Employer sponsored healthcare is super popular.
Medicare-for-All coverage is better than employer plans. No deductibles, no copays, vision/hearing/dental included. Choice of providers. And it's less expensive. Employer plans are mostly popular with people who have great plans, low employee contributions and no clue how much it actually costs their employer.
This different Medicare would face the push and pull of expanded reach and fixed means: one that would tend to increase the cost to the government for care, and one devised to reduce it. Just what sort of Medicare program results would depend on the government that runs it.
Hopefully the same government that runs the current Medicare program, arguably the most efficient, well-run and most popular health insurance program in the country. It's almost a certainty that it will be run far better than the mess we have now architected by the private, for-profit insurance corporations. The bill also enables the government to negotiate prescription drug prices with the pharma industry, something that's been banned since the Bush era Medicare Part D legislation.
You aren't eliminating overhead. You are changing it. Whether the government is able to administer it cheaper is this big question.
When you eliminate hundreds of billions of dollars of administrative overhead and tens of billions of dollars of pharma price gouging it has to get cheaper unless you totally f it up. And I believe the CMS has its act together.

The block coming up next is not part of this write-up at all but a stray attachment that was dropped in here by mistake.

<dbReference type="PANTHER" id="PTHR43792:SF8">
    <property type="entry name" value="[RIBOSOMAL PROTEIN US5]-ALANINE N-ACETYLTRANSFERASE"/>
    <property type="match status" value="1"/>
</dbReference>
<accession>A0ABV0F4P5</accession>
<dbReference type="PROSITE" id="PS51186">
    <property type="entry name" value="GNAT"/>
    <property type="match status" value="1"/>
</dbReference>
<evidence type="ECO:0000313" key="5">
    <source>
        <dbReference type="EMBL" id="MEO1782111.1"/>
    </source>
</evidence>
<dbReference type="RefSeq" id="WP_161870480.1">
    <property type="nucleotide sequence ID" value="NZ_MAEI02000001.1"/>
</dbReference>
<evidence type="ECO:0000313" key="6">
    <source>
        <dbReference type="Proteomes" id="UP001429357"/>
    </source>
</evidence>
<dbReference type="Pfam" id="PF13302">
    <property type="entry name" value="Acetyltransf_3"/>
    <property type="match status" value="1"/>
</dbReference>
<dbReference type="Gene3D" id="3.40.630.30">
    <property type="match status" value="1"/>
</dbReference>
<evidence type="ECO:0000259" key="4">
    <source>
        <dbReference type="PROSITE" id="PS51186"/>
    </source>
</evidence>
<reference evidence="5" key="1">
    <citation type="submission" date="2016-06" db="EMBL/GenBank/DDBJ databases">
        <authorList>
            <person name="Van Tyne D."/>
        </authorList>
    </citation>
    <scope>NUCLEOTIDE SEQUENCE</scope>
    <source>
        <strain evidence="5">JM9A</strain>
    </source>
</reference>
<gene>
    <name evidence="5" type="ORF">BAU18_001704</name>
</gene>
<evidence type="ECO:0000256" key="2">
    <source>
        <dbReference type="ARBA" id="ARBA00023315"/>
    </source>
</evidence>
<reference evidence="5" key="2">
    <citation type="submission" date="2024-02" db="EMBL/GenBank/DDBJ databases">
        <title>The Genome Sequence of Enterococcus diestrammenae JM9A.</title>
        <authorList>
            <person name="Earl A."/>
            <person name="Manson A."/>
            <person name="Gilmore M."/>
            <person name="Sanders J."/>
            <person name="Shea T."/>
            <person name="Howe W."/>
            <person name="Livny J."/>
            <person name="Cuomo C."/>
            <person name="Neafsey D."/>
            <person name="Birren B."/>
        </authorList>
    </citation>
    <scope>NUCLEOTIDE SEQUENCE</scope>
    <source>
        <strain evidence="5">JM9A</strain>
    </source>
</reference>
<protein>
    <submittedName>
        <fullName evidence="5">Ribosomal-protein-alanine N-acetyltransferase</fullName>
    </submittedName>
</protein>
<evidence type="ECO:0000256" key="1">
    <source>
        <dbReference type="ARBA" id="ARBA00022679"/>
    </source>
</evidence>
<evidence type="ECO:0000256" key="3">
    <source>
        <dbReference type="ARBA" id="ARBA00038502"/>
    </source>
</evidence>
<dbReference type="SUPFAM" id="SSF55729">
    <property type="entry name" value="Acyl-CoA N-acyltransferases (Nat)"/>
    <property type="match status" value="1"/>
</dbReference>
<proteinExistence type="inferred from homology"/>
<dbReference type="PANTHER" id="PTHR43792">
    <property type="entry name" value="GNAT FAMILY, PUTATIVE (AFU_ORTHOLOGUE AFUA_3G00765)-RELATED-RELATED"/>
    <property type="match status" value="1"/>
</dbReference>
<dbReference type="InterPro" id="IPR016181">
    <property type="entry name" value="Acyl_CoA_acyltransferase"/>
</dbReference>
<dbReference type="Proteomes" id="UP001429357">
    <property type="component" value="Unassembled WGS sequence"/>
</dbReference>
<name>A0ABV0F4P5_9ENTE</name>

Gerald Friedman published a detailed analysis last summer. Colorado blue ribbon commission did the same. There have been multiple studies. Do you disagree with what I listed? Any business student could tell you there is a vast amount of unnecessary overhead in the system.
Do you really think you can logic the answer? How about some empirical data to back it up?
Well not paying directly is a nice thing. Whether it's lower than the increase in taxes is unclear.
Employer sponsored healthcare is super popular. I'm not saying we shouldn't have single payer, but don't confuse the individual market which is marginally better thanks to the ACA with employer sponsored private care which is pretty damn good.
You aren't eliminating overhead. You are changing it.
No, you're eliminating it.
First, from the provider end. Instead of hundreds of different policies, different claims systems and different insurers providers now only have to deal with one. The same one for everyone. And it's the one nearly all say is by far the easiest to deal with. So that eliminates a significant portion of the providers' billings and claims departments. Which is huge. Ask someone who runs a private clinic.
Next, you eliminate all of the duplication of systems caused by hundreds of different private insurers, each with their own unique policies and claims systems.
Next, you eliminate the no longer necessary private insurance overhead. No marketing expenses. No underwriting. No profits. No political contributions. No obscene executive compensation packages. No shiny new skyscrapers in major cities.
Next, you eliminate all of the overhead that the federal government is in a unique position to do. Like no billing and accounts receivable, because the IRS does that for you.
And finally, you eliminate even more duplication by rolling Medicare, Medicaid and federal health insurance into a single program.
The savings are vast. Literally hundreds of billions of dollars per year. And a big part of the reason why our system is the most expensive in the world. And I'm not even counting the personal overhead savings to millions of customers who now no longer have to deal with selecting insurance policies, deductibles, copays, etc.